imus ophy that body, the conducting of which has been entrusted only the middle classes." The princi- Members of the Corporation and persons desirous of by that body. the conducting of the aus einployed to secure these objects are: 1st. I joining it, or o

ners of the College of Preceptors.

v riformation. to 1 The Pharmaceutical Society likewise grants a similar Damnation of teachers and of pupils. I to the Secretary, obtain all necessary

Regula. exemption to those who have passed the College Exami15 OI every class in a corporate I gether with copies of the Bye-Laws, and of the Regula-exemption to those who ha ay nave a recognized position on a tions respecting the Examinations of Candidates for the nations,

The Examinations for the College Dinlomas

Diplomas also take njgyed by the other" learned professions. I College Diplomas, and of the Pupils of Schools in Union

place twice a-year, in the Midsummer and in the Christng of provision for the families of deceased, with the College. 2 members. 4th. The providing of a medium 1

mousers the College to hold Examina- mas Vacations. These examinations are arranged with The Charter empowers the Co

ference to the requirements and circumstances Vasetween Principals of Schools and I tions and to grant Diplomas and

lomas and Certificates of Proficiency h nergans of both sexes as have passed the Exami- 1 of School-Assistants; and one of their distinctive

lis, that the theory and practice of education is included in vogether of teachers for the discussion nations satisfactorily.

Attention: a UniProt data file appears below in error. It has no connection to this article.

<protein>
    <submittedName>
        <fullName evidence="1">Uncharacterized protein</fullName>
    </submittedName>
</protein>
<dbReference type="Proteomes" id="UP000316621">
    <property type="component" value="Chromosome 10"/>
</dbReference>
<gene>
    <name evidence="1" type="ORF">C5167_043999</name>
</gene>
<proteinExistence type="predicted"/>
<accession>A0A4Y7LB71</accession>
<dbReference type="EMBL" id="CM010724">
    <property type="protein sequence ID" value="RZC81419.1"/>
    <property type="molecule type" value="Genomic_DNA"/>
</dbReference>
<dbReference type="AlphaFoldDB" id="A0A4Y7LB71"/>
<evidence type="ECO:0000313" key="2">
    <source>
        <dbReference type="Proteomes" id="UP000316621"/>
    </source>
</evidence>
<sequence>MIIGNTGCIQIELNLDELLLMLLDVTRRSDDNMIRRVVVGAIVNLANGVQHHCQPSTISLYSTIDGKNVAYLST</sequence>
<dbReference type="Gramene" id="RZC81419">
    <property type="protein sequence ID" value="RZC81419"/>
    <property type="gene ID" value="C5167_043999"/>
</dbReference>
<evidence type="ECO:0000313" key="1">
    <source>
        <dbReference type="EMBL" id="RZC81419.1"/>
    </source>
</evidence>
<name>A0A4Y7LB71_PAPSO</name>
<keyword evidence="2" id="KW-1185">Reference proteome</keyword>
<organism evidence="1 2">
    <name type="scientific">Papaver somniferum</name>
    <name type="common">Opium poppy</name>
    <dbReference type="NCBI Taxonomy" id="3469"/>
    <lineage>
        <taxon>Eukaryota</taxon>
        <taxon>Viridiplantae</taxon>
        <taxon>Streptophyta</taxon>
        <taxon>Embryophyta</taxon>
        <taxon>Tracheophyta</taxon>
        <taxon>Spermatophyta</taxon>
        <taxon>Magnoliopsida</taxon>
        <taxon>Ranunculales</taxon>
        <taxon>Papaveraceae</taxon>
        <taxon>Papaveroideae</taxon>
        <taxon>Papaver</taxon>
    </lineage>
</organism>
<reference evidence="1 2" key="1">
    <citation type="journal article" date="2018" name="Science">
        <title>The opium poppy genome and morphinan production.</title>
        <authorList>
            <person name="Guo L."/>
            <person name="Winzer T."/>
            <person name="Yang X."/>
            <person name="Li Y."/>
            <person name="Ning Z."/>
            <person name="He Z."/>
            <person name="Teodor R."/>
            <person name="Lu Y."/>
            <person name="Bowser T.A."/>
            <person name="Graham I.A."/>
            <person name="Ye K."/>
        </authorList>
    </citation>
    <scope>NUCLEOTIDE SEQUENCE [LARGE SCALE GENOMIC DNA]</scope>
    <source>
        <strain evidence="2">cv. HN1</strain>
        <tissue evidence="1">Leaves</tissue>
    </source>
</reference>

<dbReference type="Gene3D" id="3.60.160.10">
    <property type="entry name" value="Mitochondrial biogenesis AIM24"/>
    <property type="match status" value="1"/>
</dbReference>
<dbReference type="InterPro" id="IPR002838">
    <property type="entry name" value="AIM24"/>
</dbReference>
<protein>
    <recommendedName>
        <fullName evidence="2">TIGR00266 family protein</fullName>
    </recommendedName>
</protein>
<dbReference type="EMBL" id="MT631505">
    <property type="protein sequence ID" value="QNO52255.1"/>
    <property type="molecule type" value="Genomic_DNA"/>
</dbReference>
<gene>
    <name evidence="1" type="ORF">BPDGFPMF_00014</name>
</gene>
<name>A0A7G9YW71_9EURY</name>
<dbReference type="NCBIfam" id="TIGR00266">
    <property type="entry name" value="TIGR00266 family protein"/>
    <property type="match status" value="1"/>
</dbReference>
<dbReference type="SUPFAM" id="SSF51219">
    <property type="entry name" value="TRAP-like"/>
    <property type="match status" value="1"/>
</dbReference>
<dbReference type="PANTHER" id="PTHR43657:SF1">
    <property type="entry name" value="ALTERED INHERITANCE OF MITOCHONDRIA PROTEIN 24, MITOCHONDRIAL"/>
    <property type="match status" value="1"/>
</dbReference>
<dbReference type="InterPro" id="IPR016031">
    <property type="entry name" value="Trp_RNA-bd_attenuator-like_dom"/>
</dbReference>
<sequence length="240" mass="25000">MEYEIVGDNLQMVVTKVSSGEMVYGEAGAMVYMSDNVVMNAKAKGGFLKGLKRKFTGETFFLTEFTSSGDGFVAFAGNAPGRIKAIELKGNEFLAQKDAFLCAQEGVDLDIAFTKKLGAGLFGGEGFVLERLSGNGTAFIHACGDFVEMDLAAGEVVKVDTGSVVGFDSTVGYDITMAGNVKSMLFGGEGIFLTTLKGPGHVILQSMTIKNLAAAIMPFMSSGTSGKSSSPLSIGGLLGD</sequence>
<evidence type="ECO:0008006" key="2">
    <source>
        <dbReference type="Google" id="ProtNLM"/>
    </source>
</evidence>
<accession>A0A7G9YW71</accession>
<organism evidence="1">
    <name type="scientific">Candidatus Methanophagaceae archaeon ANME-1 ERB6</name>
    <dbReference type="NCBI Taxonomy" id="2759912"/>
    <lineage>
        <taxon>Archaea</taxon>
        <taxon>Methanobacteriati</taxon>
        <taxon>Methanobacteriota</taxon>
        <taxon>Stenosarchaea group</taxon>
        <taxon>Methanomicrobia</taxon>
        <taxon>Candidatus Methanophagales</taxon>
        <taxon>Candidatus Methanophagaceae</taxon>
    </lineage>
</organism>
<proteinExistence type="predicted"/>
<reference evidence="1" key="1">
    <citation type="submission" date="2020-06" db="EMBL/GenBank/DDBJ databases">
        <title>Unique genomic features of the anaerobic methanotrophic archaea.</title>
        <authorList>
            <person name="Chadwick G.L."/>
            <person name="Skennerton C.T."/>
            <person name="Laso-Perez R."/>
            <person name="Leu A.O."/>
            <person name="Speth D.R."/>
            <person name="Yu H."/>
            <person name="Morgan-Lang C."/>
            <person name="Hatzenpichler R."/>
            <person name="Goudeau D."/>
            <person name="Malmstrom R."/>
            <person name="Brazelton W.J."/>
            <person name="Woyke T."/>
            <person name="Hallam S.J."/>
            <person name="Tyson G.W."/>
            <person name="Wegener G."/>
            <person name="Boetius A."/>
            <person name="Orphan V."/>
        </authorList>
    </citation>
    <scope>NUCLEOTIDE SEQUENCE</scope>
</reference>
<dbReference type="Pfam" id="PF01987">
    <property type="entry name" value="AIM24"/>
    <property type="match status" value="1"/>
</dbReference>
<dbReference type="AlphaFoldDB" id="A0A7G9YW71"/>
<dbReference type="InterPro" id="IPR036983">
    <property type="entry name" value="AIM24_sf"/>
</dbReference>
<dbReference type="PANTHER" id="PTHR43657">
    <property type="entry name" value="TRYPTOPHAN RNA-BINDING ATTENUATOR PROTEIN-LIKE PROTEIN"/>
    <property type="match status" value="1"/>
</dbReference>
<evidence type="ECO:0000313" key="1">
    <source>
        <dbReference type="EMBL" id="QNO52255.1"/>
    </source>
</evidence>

scholastic profession is interested. The Examinations of Pupils are held twice in each them as a lcaling and indispensable en wsdripao is One Guines. There is no 1 year. beginning on the u

on the third Monday in May, and on the Monthly Meetings of the Members are held for the third Monday in November. The First Class Certificates reading and discussion of Papers . aduentionale

JOHN ROBEON, B.A., Secretary

EDUCATIONAL TIMES. -- SUBSCRIPTIONS. -

TAE OXFORD LOCAL EXAMINATIONS FOR 1801.

In 12 Numbers, price 1s. each,

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T AND DESIGN ; or, Pencilled Copies and Easy

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D With Copious Interpretation of the Text; Critical

E.C!" -- Subscribers who have not already paid intended as a preparation for the Drawing Master. By and Grammatical Notes; and numerous Extracts from

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CONTESTS:-No. 1. Straight Lines and Combinations

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of Straight Lines: No. 2.' Rectilineal Figures :- No. 3. guidance of Persons qualifying for the Middle-Class

EDUCATIONAL TIMES. -- All communications Curves ;-No. 4. Outlines of Familiar Objects;-No. 5. Examinations. By the Rev. JOHN HUNTER, M.A.,